Anthropology - Doctor of Philosophy (Ph.D.) - Cultural Heritage and Applied Anthropology
Doctor of Philosophy (Ph.D.) - Anthropology - Cultural Heritage and Applied Anthropology
College of Humanities & Sciences
Required Credits: 60 (30 + 30 from M.A.)
Required Cumulative GPA: 3.0
Catalog Year: 2022-23
Our doctoral program specializes in Cultural Heritage and Applied Anthropology. Students in this program focus not only on cutting-edge research, but also the application of anthropology to one or more central issues of the 21st century. These include the preservation of heritage and traditions, whether objects, landscapes, or language; international social issues, particularly global development and health delivery; or understanding the biological basis of humankind. This program requires more extensive coursework than the M.A. and, even more importantly, the achievement of independent professional-level scholarship demonstrated by completion of a major research project presented to the faculty as a dissertation. This comprehensive yet individualized program provides seasoned professionals and recent B.A. and M.A. graduates alike an opportunity to earn a Doctorate.
Cultural heritage studies analyzes 'heritage' as an archaeological, ethnohistorical, social, biological, linguistic, and legal construct. Heritage reflects a socially and personally important set of cultural, linguistic, and biological attributes that has developed through historical processes, which have social and legal meanings and consequences. The concept recognizes diverse ethnic and cultural backgrounds while grounded in principles of the unity of heritage for all people. Different notions of heritage are explored from a theoretical perspective using various anthropological and other relevant paradigms. The course of study covers topics such as cultural resource management, social impact assessment, the interaction between cultures, invention of tradition through time, cultural landscapes, cultural property, biological heritage issues, and retention of culture and language. An overlapping concern of the Ph.D. program is applied anthropology, the use of the anthropological perspective to solve real-world problems, including cultural heritage, medical anthropology, and a host of international development issues.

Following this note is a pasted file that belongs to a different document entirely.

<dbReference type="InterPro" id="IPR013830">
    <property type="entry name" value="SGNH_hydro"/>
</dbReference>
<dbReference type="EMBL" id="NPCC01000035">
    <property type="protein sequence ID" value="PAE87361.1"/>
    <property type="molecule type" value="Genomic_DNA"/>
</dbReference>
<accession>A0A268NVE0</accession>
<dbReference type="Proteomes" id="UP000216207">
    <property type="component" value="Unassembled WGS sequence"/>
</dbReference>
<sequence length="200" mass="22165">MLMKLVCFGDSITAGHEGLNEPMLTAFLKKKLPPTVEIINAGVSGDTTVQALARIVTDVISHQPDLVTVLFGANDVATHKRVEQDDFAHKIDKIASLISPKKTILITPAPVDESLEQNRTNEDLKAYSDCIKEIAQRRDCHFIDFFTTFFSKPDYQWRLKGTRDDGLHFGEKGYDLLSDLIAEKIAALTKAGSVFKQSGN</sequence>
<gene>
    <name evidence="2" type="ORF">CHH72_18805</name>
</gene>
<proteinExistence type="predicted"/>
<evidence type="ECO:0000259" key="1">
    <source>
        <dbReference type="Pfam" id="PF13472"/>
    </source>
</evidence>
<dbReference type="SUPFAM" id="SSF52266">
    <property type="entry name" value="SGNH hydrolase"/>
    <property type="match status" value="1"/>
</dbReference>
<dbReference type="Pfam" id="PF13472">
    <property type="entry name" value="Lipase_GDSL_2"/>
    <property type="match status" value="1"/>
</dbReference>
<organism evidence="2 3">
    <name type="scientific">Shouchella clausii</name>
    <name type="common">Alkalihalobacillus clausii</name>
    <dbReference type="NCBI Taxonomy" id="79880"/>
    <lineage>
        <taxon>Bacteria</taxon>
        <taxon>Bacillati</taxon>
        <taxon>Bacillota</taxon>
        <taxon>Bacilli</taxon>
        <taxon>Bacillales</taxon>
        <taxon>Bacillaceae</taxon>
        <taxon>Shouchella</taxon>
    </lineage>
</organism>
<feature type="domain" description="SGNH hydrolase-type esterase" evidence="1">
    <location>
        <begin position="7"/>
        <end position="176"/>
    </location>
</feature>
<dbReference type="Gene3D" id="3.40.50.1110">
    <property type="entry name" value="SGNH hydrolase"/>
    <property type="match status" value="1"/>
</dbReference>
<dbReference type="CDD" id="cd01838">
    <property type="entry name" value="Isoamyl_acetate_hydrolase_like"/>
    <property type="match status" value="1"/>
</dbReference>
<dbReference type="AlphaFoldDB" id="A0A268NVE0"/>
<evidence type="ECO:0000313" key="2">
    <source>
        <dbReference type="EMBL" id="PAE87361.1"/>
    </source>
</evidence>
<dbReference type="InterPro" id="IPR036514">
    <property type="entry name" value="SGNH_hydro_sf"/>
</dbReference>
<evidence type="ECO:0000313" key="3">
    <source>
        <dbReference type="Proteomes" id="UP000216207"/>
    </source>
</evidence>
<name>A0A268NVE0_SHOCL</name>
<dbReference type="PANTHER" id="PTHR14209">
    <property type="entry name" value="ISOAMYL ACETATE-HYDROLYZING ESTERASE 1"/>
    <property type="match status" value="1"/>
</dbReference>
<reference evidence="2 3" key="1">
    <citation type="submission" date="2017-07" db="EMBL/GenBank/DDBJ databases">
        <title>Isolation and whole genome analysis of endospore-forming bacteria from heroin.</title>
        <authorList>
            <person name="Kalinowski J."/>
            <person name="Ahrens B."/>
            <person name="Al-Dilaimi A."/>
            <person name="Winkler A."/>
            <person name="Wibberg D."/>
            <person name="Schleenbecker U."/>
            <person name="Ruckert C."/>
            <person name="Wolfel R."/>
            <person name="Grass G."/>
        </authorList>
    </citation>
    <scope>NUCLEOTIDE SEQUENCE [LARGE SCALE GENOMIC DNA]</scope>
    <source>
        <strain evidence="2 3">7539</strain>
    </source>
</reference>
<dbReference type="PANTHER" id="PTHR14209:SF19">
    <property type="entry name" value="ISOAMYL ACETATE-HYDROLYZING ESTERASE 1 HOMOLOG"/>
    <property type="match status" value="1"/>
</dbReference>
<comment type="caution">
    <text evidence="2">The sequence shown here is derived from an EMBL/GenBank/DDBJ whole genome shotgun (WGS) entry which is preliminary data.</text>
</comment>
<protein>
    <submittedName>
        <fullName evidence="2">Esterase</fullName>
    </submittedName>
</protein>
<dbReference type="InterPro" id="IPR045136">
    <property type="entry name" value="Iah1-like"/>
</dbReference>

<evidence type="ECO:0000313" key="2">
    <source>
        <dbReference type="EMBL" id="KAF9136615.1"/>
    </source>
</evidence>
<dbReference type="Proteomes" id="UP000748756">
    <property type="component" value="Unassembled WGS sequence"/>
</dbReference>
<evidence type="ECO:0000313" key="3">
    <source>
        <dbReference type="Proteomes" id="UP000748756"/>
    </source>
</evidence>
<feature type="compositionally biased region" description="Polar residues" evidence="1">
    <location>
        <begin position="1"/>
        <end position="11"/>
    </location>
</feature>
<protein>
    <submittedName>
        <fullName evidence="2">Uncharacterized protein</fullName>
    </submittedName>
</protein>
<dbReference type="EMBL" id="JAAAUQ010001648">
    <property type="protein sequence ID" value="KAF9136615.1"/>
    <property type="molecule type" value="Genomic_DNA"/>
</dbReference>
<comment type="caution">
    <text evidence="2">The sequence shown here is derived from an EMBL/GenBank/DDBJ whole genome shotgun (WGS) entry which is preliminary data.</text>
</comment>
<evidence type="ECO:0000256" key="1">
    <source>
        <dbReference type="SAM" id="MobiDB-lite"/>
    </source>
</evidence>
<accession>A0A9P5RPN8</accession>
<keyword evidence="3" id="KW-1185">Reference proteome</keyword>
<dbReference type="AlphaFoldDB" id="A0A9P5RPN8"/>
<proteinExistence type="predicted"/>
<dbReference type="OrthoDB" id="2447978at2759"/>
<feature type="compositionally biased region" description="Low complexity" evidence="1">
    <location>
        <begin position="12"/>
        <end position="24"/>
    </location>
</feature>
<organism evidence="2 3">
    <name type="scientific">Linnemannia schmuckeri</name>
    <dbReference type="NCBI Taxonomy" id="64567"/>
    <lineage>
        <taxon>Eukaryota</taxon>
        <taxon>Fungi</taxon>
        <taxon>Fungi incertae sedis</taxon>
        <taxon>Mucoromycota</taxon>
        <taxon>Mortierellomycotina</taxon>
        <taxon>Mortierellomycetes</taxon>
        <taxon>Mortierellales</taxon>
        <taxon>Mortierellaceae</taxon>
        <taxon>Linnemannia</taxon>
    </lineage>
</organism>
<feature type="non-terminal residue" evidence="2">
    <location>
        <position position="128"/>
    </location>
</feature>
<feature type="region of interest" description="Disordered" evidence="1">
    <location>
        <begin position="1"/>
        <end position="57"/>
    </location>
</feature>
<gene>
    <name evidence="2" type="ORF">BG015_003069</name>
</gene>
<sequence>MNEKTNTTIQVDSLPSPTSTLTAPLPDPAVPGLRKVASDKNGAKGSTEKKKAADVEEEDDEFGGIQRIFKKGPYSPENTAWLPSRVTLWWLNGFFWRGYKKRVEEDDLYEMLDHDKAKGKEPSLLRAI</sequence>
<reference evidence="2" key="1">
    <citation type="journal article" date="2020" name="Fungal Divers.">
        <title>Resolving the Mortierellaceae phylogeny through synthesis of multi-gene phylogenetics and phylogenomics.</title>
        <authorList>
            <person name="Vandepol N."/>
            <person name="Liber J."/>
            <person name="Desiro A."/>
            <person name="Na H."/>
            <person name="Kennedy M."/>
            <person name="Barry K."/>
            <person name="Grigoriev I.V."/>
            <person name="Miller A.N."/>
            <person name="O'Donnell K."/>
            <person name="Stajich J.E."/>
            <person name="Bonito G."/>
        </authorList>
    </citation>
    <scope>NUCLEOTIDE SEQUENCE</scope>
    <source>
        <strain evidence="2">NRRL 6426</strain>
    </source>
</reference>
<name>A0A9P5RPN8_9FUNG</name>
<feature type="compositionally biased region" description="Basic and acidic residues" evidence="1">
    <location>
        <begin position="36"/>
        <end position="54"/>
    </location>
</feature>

At the heart of our program is a strong commitment to employ anthropological theory to engage contemporary relevant issues with focused research for communities. While some that are awarded a Ph.D. in Anthropology from University of Montana will look toward teaching careers, a goal of the program is to produce applied anthropologists who will serve in government agencies, nongovernmental organizations (NGOs), tribal and ethnic associations, and businesses.
The General Option requires coursework, a reviewed portfolio, a comprehensive examination, and a defended dissertation. The faculty expects completion of the Ph.D. within three years of earning the master’s degree. All students entering the Ph.D. program must have the equivalent of an M.A. degree before they can proceed to Ph.D. status. For students accepted into the program with only an undergraduate degree, they must complete the requirements of an M.A. degree prior to moving into the Ph.D. program. Students initially accepted into the M.A. program can continue into the Ph.D. program, but they must complete the M.A. degree prior to continuing; those students must also apply for the Ph.D. program during the regular application cycle (even though they are extant M.A. students).
The Cultural Heritage Studies and Historical Anthropology Ph.D. program requires coursework, a reviewed portfolio, a comprehensive examination, and a defended dissertation. The faculty expects completion of the Ph.D. within three years of earning the masters degree.
Students are expected to complete the following course requirements:
A total of 30 credits beyond those required for the MA degree (total of at least 60 credits post bachelors degree).
The core course sequence consisting of ANTY 600, 601, and 602.
At least nine credits in research (ANTY 697) and/or dissertation (ANTY 699). Students may apply up to 10 credits of ANTY 593/597/599 or the equivalent and 10 credits of ANTY 697/699 or the equivalent toward the 60 post-baccalaureate credits required for the degree. After students have earned a M.A. degree they may not enroll in ANTY 593/597/599.